DOWN ON THE FARM
As time passed, we managed to organize our camp much better than it was when we first arrived. The Japanese high command decided to allow us to farm some land near camp. For our labor we would get a small portion of what we grew. A little something was better than nothing.
Each morning a large group of physically able men lined up for roll call and then marched to the farm, always closely guarded by soldiers carrying rifles with fixed bayonets.
We spent our days hoeing, planting, moving dirt, and fertilizing the plants with human excrements from the latrines. In time we grew and harvested okra, camote, corn, cabbage, rice and cassava. Almost all the produce went to feed the Japanese army. We actually were allowed to keep very little of what we grew.
Pig weed had taken over the farm and we were kept busy trying to get rid of it. The weed is a nuisance and grows wild in the Philippines, and it has little or no food value. However, if guards were agreeable, we carried armloads of the stuff in to the camp where we boiled it in tin cans at the quan stove. We ate until we were bloated.
Contrary to what one might think, the farm was not a pleasant place to work. We were constantly surrounded by stern guards, one of whom was always the overseer. Overseers were picked for their meanness. Farm guards were exceptionally cruel and gave orders which were always accompanied by kicks and blows from pickax handles. Without except, when they shouted out an order, a kick followed. It was expected.
It didn’t take long for us to choose appropriate names for each guard. Donald Duck was a neurotic with a bad temper, just like the cartoon character when things didn’t go his way. He would rave and rant at us in Japanese and vent his frustrations by running up and down our line striking mercilessly whoever was nearest with a shovel or anything that was within reach. He even sounded just like Donald Duck.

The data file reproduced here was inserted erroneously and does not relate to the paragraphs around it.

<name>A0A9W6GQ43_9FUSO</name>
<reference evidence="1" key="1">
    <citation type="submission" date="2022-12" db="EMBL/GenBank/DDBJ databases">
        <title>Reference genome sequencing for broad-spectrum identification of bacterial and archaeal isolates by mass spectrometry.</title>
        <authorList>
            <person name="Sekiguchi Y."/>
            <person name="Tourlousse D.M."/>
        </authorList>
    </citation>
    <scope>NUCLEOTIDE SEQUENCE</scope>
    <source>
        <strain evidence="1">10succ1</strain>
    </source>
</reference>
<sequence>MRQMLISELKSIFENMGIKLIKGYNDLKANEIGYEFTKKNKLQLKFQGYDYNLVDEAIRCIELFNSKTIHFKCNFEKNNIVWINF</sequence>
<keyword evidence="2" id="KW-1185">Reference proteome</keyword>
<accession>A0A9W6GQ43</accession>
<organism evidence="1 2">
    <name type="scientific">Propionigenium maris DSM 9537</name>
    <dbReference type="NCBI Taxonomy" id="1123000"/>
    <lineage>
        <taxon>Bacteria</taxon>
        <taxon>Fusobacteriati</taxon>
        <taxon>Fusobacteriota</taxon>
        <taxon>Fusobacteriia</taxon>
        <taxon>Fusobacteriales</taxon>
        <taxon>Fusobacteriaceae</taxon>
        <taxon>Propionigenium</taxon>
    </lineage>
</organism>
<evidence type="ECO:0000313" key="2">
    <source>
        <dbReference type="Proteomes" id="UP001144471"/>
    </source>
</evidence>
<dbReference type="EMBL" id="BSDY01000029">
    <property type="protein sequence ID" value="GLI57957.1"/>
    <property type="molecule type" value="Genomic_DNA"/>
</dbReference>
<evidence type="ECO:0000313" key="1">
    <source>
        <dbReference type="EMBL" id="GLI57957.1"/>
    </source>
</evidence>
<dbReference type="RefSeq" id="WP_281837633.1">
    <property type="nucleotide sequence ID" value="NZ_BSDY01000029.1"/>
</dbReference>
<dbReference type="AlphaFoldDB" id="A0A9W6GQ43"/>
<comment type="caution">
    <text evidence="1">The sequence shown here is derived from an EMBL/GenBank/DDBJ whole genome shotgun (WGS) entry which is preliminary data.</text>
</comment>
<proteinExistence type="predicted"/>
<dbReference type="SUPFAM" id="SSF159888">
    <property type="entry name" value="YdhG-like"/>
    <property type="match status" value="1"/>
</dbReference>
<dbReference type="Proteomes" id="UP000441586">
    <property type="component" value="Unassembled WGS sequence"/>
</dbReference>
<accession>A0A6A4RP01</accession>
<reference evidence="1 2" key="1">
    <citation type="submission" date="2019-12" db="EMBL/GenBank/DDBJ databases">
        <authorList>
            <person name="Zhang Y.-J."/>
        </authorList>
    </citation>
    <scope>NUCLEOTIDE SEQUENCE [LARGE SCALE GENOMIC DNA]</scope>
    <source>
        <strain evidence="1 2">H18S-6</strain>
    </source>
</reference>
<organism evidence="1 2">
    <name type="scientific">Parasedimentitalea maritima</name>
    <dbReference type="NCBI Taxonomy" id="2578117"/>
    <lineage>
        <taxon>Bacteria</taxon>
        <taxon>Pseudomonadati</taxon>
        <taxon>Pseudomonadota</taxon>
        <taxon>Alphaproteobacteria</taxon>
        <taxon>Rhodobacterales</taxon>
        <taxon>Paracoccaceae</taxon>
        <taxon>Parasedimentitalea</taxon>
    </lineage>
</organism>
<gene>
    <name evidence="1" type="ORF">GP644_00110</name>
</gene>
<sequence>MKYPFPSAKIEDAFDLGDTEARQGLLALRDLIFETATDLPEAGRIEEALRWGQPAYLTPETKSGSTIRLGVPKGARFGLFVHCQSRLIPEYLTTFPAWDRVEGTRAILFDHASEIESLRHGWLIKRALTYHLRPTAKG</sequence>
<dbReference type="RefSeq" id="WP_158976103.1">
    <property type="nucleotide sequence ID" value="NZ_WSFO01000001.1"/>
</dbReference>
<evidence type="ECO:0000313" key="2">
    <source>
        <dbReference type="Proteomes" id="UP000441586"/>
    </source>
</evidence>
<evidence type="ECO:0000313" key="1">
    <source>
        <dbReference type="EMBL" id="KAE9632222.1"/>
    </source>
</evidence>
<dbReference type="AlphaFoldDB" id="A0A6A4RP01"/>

Then there was Charlie Chaplin. His behavior toward us was similar to Donald Duck’s except that his actions were not accompanied by raving or ranting. Charlie’s beatings were given in silence, just as Chaplin had performed in the silent movies. Except Chaplin’s antics were funny; his were not.
One of the Seven Dwarfs from Snow White was also represented. He was Smiley. He appeared to be in good-humored all the time, with a happy, pleasant smile on his face. Only it wasn’t a smile! It was his natural expression that served to cover up his mean disposition. His favorite way of venting his frustrations was to find any excuse he could to beat someone with a pickax handle. He loved to beat up prisoners for the fun of it. There were many instances when we had to carry men back to the barracks on stretchers after he had worked them over. His superiors did nothing to stop him. They thought it was humorous.